I haven’t the foggiest, but you better come up with something good, or I will. You haven’t heard? She smiled sarcastically. The old folks are going out tonight, and they’ve decided that you’re to entertain me. Her short laugh was even more derisive than her smile.

You’ve got to be kidding! Whatever was in his stomach was quickly heading for his throat. He swallowed hard, stopping everything midway, causing himself immediate heartburn.

Listen, creep, I don’t like it any better than you. In fact, I’m positive that I’m getting the longer end of the shaft, but I’m not hanging around this dump, watching you get off over some muscle-bound idiots who can’t even spell their names. I realize this isn’t the city, but there has to be something we can do besides going to a movie or bowling, so think of it. She left the room before he could respond with further protests.

In five minutes, his day had been totally traumatized. Not only a date, but a date with gargantuan, beat-your-ass Marsha.

So much for his plans to watch the Knicks play the Celtics and listen to the Rangers from the Garden against Montreal. He cursed his bad luck, wished ruination on his uncle Dave and aunt Bea. Why did they have to visit anyway? They had stayed away for five years; another five would have been perfect. Or they could have come just by themselves, like the last time, when Marsha was at summer camp and not brought along to transform his life into a cluttered cesspool of misery.

At seven thirty, he was still lying on his bed, praying that Marsha would continue to ignore him.

Joey, his mother called, Marsha’s waiting for you!

Never had a condemned man on his way to the gallows moved any slower than Joey. He put on sneakers, picked up a jacket, and trudged to meet his executioners. They were waiting for him at the front door.

Where are you two going, Joey? His mother was all smiles.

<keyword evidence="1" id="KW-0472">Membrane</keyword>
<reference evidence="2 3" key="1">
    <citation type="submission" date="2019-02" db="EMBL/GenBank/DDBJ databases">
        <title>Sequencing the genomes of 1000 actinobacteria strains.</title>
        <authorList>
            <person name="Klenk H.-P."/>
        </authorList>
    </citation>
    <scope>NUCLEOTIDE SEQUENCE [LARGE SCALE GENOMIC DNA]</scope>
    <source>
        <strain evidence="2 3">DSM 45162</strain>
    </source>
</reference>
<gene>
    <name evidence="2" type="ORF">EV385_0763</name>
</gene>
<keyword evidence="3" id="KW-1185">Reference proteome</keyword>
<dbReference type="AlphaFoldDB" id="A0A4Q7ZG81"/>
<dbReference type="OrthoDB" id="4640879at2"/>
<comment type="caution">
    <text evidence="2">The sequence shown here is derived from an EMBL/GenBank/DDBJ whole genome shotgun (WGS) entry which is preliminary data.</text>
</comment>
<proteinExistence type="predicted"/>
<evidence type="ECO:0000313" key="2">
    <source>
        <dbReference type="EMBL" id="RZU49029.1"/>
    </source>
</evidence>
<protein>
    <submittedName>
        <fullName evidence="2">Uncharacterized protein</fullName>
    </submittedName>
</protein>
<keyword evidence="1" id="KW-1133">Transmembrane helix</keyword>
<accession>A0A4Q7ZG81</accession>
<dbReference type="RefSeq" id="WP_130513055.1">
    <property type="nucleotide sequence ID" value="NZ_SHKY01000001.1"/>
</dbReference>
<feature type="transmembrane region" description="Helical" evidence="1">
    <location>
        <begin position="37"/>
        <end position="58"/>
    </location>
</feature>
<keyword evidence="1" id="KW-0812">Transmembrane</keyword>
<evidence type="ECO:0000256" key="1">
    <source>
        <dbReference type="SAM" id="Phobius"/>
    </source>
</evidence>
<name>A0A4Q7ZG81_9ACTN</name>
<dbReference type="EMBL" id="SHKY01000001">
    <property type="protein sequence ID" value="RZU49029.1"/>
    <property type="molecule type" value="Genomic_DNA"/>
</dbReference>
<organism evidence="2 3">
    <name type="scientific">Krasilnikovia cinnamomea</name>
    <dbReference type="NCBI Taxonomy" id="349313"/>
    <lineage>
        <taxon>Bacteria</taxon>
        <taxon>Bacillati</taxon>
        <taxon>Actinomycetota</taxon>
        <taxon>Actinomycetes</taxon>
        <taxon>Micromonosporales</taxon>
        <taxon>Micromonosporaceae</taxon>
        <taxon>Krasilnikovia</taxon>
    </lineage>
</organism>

To the movies, Marsha quickly interjected, giving Joey a look that clearly told him to keep quiet.

Oh, that’s nice. Well, take care and have fun. His mother cautiously avoided leaving Marsha any openings for snide retorts. And be home by twelve, she babbled, her voice still somewhat higher than normal.

They walked in silence to the bus stop.

What movie are we going to see? he asked while they waited for the bus.

We’re not going to see any turkey movie.

We’re not? Where are we going, then?

To Pablo’s.

Pablo’s? What’s Pablo’s?

It’s a nightclub for teenagers, live music, dancing, supposed to be the place around here.

I’ve never heard of it. He was suspicious.

I didn’t think you had.

How’d you find out about it?

You’ve got some real hip kids living in your building. You ought to try to meet some of them. They’ve never heard of you.

Marsha was gleeful in her sarcasm.

Do they serve alcohol there? He was too upset over Pablo’s to respond to her taunt. Anyway, he was sure that anyone whom Marsha liked could be no friend of his.

No, they don’t serve any booze, and I don’t drink anyway. I carry my own smoke.

You smoke cigarettes?

Not cigarettes, nerd. Hey, here comes the bus.

They rode the bus in silence, Marsha restless with anticipation, Joey anxiously trying to awaken from what had to be a bad dream.